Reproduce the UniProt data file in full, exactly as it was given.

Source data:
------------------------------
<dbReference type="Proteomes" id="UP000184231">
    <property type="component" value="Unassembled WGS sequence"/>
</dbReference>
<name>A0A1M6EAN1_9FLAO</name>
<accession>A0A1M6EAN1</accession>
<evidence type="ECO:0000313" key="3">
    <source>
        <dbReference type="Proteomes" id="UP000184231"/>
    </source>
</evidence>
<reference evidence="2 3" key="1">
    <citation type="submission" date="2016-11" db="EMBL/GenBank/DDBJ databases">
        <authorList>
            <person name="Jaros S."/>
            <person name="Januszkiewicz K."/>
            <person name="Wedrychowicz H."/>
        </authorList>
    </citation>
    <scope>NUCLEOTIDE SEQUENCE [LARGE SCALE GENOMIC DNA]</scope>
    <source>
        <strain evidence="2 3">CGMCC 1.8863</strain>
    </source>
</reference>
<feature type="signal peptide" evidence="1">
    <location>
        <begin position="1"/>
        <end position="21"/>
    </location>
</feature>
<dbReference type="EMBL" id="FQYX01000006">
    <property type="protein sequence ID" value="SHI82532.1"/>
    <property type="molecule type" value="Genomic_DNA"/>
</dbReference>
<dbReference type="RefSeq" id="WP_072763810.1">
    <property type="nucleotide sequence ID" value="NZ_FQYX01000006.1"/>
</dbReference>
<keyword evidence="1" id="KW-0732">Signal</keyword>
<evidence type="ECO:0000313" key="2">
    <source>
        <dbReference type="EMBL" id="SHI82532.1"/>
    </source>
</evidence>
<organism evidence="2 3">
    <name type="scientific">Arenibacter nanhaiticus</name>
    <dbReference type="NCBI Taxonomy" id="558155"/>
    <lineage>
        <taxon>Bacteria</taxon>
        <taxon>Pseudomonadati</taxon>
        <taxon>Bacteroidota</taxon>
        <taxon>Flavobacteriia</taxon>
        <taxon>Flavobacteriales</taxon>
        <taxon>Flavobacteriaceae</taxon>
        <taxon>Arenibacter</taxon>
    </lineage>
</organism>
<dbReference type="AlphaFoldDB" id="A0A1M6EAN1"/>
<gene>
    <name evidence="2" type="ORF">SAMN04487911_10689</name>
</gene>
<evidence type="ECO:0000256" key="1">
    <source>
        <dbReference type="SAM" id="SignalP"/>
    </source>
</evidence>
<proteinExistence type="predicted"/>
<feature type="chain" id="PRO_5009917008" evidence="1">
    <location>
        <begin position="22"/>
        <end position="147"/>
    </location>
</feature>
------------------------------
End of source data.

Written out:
<dbReference type="Proteomes" id="UP000184231">
    <property type="component" value="Unassembled WGS sequence"/>
</dbReference>
<name>A0A1M6EAN1_9FLAO</name>
<accession>A0A1M6EAN1</accession>
<evidence type="ECO:0000313" key="3">
    <source>
        <dbReference type="Proteomes" id="UP000184231"/>
    </source>
</evidence>
<reference evidence="2 3" key="1">
    <citation type="submission" date="2016-11" db="EMBL/GenBank/DDBJ databases">
        <authorList>
            <person name="Jaros S."/>
            <person name="Januszkiewicz K."/>
            <person name="Wedrychowicz H."/>
        </authorList>
    </citation>
    <scope>NUCLEOTIDE SEQUENCE [LARGE SCALE GENOMIC DNA]</scope>
    <source>
        <strain evidence="2 3">CGMCC 1.8863</strain>
    </source>
</reference>
<feature type="signal peptide" evidence="1">
    <location>
        <begin position="1"/>
        <end position="21"/>
    </location>
</feature>
<dbReference type="EMBL" id="FQYX01000006">
    <property type="protein sequence ID" value="SHI82532.1"/>
    <property type="molecule type" value="Genomic_DNA"/>
</dbReference>
<dbReference type="RefSeq" id="WP_072763810.1">
    <property type="nucleotide sequence ID" value="NZ_FQYX01000006.1"/>
</dbReference>
<keyword evidence="1" id="KW-0732">Signal</keyword>
<evidence type="ECO:0000313" key="2">
    <source>
        <dbReference type="EMBL" id="SHI82532.1"/>
    </source>
</evidence>
<organism evidence="2 3">
    <name type="scientific">Arenibacter nanhaiticus</name>
    <dbReference type="NCBI Taxonomy" id="558155"/>
    <lineage>
        <taxon>Bacteria</taxon>
        <taxon>Pseudomonadati</taxon>
        <taxon>Bacteroidota</taxon>
        <taxon>Flavobacteriia</taxon>
        <taxon>Flavobacteriales</taxon>
        <taxon>Flavobacteriaceae</taxon>
        <taxon>Arenibacter</taxon>
    </lineage>
</organism>
<dbReference type="AlphaFoldDB" id="A0A1M6EAN1"/>
<gene>
    <name evidence="2" type="ORF">SAMN04487911_10689</name>
</gene>
<evidence type="ECO:0000256" key="1">
    <source>
        <dbReference type="SAM" id="SignalP"/>
    </source>
</evidence>
<proteinExistence type="predicted"/>
<feature type="chain" id="PRO_5009917008" evidence="1">
    <location>
        <begin position="22"/>
        <end position="147"/>
    </location>
</feature>